In 1871, Mrs. Blake, widow of Gen. Blake, died in her home at 4 Edwardes Terrace, leaving a fortune of 140,000 pounds, something like 20 million quid today. She left no will. The exact fortune may have been exaggerated but for years claimants sought their share of the "Blake millions" which eventually went to "the Crown."

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Lambeth

The ’Lamb’ in Lambeth really means just that.

The name is recorded in 1062 as Lambehitha, meaning ’landing place for lambs’, and in 1255 as Lambeth. The name refers to a harbour where lambs were either shipped from or to. It is formed from the Old English ’lamb’ and ’hythe.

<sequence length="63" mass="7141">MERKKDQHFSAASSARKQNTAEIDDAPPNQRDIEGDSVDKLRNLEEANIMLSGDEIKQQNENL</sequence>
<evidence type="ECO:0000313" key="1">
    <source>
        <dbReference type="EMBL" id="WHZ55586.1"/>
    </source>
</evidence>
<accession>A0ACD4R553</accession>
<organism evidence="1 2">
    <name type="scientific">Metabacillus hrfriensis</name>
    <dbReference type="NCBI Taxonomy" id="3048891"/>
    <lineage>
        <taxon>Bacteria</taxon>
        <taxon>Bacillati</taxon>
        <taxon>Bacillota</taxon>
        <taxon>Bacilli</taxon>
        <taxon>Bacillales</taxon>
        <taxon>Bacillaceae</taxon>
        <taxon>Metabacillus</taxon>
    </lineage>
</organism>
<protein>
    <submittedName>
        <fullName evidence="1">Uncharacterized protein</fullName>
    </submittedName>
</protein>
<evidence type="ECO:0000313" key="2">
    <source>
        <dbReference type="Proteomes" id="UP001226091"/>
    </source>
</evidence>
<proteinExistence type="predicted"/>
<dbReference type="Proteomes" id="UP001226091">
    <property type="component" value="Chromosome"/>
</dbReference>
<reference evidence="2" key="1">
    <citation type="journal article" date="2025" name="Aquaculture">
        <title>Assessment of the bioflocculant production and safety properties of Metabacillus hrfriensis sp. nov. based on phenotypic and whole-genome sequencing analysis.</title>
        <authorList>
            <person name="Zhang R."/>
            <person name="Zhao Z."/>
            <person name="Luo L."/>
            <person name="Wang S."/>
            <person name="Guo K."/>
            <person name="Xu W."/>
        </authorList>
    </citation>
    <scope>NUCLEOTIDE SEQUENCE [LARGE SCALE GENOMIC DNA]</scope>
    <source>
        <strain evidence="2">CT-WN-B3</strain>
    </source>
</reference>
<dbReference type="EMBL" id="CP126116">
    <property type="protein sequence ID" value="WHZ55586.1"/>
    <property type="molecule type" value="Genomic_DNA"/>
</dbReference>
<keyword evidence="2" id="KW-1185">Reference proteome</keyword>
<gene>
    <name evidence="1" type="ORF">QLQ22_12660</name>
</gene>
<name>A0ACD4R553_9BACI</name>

South Lambeth is recorded as Sutlamehethe in 1241 and North Lambeth is recorded in 1319 as North Lamhuth. The marshland in the area, known as Lambeth Marshe, was drained in the 18th century but is remembered in the Lower Marsh street name. Sometime after the opening of Waterloo railway station in 1848 the locality around the station and Lower Marsh became known as Waterloo.

Lambeth Palace is located opposite the Palace of Westminster. The two were linked by a horse ferry across the Thames.

Until the mid-18th Century the north of Lambeth was marshland, crossed by a number of roads raised against floods.

With the opening of Westminster Bridge in 1750, followed by the Blackfriars Bridge and Vauxhall Bridge, a number of major thoroughfares were developed through Lambeth, such as Westminster Bridge Road, Kennington Road and Camberwell New Road.